It’s just so predictable, isn’t it? Take your biggest SUV and stuff it with the biggest motor you can squeeze under the hood. In the case of Audi’s new RS Q8, that means a twin-turbo V8 with nearly 600 horsepower. Slap on some gigantic wheels, fat exhaust pipes and watch as these monsters speed off dealer lots.
Yes, they’re predictable, and probably not on the right side of history, but these speedy sport utes are also a riot, which is why people just can’t seem to get enough of them. It’s why Lamborghini, Jeep, BMW, Mercedes, Jaguar and Land Rover are making them.
There has never been an RS Q8 before. It is the biggest, fastest, widest, loudest thing Audi has ever made. It accelerates with shocking force that seems to defy the normal bounds of time and space. Roll into the throttle and there’s a moment of anticipation, a barely audible low-frequency rumble that starts to get louder while not much else happens. Then, mid-way through the rev range, all hell breaks loose. The car explodes forward and the rate of acceleration doesn’t let up. Such a big thing moving so fast creates a kind of gravitation pull, the world outside the front window seems to bend as you warp past.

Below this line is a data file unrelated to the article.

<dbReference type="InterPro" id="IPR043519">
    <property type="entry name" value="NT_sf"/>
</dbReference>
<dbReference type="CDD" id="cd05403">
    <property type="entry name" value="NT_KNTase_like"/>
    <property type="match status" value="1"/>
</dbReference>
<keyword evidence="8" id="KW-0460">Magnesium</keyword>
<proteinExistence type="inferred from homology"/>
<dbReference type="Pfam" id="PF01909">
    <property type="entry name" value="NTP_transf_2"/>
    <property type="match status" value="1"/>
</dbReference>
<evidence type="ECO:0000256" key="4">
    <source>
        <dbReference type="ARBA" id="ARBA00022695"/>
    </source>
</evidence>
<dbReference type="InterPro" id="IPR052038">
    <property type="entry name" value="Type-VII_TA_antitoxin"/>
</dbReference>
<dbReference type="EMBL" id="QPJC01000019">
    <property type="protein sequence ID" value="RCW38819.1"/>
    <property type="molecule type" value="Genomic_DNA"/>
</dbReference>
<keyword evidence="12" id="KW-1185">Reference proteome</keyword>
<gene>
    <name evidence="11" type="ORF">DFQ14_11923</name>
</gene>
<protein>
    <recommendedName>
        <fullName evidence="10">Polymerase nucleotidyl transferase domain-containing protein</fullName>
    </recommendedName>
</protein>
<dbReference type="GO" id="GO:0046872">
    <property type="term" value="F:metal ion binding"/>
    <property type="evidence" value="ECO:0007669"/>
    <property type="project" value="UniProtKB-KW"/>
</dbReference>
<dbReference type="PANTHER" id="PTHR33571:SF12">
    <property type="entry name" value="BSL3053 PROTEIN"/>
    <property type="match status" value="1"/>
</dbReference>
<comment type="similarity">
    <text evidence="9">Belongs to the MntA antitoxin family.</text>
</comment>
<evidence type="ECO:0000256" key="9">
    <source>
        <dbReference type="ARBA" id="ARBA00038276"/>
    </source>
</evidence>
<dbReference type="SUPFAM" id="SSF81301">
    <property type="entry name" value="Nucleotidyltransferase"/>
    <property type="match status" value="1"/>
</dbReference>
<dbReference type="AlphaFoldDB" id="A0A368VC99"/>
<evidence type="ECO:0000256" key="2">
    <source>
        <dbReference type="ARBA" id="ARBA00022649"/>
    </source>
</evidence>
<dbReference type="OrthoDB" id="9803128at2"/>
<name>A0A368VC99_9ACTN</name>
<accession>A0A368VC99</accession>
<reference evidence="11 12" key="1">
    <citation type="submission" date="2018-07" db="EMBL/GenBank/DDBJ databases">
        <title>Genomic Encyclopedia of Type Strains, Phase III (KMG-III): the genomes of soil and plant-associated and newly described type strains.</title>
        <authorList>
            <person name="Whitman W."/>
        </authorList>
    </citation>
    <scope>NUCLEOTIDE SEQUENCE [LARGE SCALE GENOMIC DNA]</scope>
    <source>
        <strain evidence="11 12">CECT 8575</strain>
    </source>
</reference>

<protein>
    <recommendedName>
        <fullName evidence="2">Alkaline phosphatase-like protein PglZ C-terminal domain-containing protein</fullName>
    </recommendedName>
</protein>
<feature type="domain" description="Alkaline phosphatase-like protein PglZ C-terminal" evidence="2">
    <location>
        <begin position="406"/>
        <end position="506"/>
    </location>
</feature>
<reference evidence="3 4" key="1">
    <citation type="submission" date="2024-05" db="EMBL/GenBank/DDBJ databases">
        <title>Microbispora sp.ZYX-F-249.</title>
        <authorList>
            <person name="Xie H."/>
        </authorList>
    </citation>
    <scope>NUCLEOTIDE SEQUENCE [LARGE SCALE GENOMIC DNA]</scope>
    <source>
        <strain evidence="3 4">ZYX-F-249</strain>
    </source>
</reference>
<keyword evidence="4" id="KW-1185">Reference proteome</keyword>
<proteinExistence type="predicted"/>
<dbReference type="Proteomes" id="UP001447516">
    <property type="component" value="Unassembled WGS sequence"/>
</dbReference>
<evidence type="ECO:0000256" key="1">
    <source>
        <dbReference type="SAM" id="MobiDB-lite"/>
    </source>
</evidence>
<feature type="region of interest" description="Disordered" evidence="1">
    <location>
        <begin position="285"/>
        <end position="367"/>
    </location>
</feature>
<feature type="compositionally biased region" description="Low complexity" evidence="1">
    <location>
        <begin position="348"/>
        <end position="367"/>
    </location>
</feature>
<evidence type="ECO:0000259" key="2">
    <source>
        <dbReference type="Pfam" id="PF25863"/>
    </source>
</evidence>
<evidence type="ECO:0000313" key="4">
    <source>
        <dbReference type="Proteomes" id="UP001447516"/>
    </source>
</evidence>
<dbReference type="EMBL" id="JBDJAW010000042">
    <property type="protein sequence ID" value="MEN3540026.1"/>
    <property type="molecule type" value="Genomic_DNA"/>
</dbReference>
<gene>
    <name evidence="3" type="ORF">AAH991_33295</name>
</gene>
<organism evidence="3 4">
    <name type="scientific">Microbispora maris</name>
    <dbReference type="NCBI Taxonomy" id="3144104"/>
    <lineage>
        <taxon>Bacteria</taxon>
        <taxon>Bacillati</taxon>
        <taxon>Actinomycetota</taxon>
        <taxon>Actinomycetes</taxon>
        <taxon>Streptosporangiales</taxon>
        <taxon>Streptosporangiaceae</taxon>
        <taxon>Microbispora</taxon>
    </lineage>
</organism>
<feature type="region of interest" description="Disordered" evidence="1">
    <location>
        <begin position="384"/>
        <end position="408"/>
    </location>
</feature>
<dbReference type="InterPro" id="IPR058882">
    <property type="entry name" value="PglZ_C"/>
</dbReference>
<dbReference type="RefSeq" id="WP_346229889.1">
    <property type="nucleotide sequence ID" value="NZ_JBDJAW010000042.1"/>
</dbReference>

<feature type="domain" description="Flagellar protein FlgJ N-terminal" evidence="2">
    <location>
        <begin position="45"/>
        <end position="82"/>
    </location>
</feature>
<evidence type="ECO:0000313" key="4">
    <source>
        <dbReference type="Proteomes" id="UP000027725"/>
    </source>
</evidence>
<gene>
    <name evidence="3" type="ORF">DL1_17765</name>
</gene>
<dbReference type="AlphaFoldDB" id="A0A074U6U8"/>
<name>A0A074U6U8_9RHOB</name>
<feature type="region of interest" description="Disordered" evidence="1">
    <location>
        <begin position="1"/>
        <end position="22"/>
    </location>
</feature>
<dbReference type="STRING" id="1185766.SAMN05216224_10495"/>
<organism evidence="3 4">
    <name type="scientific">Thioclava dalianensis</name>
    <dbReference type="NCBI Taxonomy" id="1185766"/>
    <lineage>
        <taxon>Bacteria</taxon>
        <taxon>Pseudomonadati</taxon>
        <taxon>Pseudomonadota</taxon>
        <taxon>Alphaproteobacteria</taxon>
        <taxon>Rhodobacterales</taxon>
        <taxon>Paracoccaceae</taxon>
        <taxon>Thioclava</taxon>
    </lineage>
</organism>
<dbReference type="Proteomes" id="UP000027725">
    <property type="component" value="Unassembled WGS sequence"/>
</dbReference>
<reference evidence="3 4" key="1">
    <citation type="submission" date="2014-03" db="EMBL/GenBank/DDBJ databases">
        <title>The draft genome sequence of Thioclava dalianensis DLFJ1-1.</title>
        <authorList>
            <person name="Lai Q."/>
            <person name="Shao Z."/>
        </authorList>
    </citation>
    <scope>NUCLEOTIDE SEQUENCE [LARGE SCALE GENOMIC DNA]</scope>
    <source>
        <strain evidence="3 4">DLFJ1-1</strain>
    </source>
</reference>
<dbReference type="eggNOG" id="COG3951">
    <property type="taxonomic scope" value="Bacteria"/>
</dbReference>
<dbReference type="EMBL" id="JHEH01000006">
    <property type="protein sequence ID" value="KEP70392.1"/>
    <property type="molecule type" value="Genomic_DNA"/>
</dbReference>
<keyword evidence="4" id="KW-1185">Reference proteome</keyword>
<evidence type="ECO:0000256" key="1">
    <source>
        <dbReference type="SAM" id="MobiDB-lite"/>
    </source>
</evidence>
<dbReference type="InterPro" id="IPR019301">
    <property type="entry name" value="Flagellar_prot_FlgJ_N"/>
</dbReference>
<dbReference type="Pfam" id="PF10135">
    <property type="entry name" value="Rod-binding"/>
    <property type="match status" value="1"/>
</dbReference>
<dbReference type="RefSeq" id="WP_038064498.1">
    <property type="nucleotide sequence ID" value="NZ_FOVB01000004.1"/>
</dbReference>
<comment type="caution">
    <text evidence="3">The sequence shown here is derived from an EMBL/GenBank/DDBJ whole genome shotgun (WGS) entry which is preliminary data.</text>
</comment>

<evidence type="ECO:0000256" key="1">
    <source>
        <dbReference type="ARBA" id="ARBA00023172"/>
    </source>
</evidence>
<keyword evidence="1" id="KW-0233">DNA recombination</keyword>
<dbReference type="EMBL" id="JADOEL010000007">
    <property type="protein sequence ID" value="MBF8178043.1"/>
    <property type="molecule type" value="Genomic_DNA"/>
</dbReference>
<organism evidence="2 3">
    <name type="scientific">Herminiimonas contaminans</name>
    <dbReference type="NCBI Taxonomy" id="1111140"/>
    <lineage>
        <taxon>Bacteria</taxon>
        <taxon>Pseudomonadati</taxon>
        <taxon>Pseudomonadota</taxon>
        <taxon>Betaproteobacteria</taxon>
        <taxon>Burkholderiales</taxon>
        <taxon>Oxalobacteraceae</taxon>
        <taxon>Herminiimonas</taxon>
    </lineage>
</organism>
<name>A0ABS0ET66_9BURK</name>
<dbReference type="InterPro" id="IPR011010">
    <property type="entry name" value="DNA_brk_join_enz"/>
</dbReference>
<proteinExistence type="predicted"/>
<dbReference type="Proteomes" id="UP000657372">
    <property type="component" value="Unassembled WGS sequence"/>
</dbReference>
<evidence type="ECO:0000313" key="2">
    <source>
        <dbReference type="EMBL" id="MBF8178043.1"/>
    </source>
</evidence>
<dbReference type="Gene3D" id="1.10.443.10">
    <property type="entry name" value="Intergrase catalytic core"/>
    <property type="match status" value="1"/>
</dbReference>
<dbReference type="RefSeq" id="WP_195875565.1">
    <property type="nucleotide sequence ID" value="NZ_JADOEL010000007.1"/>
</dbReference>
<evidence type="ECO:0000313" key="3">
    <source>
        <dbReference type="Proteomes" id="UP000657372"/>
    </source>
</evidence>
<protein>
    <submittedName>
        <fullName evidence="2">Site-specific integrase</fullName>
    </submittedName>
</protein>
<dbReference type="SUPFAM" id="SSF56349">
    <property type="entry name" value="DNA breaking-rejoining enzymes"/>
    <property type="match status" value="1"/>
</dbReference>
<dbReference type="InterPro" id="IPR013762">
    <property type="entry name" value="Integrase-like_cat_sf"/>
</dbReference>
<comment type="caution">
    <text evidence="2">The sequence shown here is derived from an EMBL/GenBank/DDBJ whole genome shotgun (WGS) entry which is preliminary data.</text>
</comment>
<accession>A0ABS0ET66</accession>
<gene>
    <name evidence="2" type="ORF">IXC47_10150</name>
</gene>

The experience is made stranger on account of how enormous the RS Q8 feels from the driver’s seat. It’s wide like a Hummer. Imagine an oil tanker that moves like a speed boat and you’ll have the right idea.
The RS Q8 is essentially a poor man’s Lamborghini Urus SUV. It and other Volkswagen Group models including the Bentley Bentayga, Porsche Cayenne and Audi Q7 are all based on the same basic architecture. To my eyes, the RS Q8 is the best-looking SUV of the bunch.
It’s an important model for Audi Sport, the go-fast division behind all the RS models. The company needs to make more crowd-pleasers like the RS Q8 if it to become a household name like its key rivals. BMW M is among the most-searched-for cars on autoTrader.ca in Canada. Meanwhile, AMG has been busy making AMG versions of every model in Mercedes’ lineup.
“Between AMG and Audi, there’s a higher visibility of AMG,” says Julius Seebach, co-managing director of Audi Sport. He’ll need to fix that visibility problem if Audi Sport is to meet its target of doubling sales by 2023.
“I think we’re going in a good direction …. There’s high demand from the US market and hopefully in the coming years we will overtake [our rivals] in terms of sales, coolness, et cetera.”
Audi Sport’s plan is to make RS versions of more Audi models, especially SUVs, and put them on sale in North America. In 2019, the company launched the RS 7 (a mid-size fastback luxury sedan) and, for the first time in Canada, the RS 6 (quite possibly the world’s speediest station wagon). There’s likely a new RS Q5 SUV in the works and a good chance the compact RS Q3 SUV will join the RS Q8 in showrooms.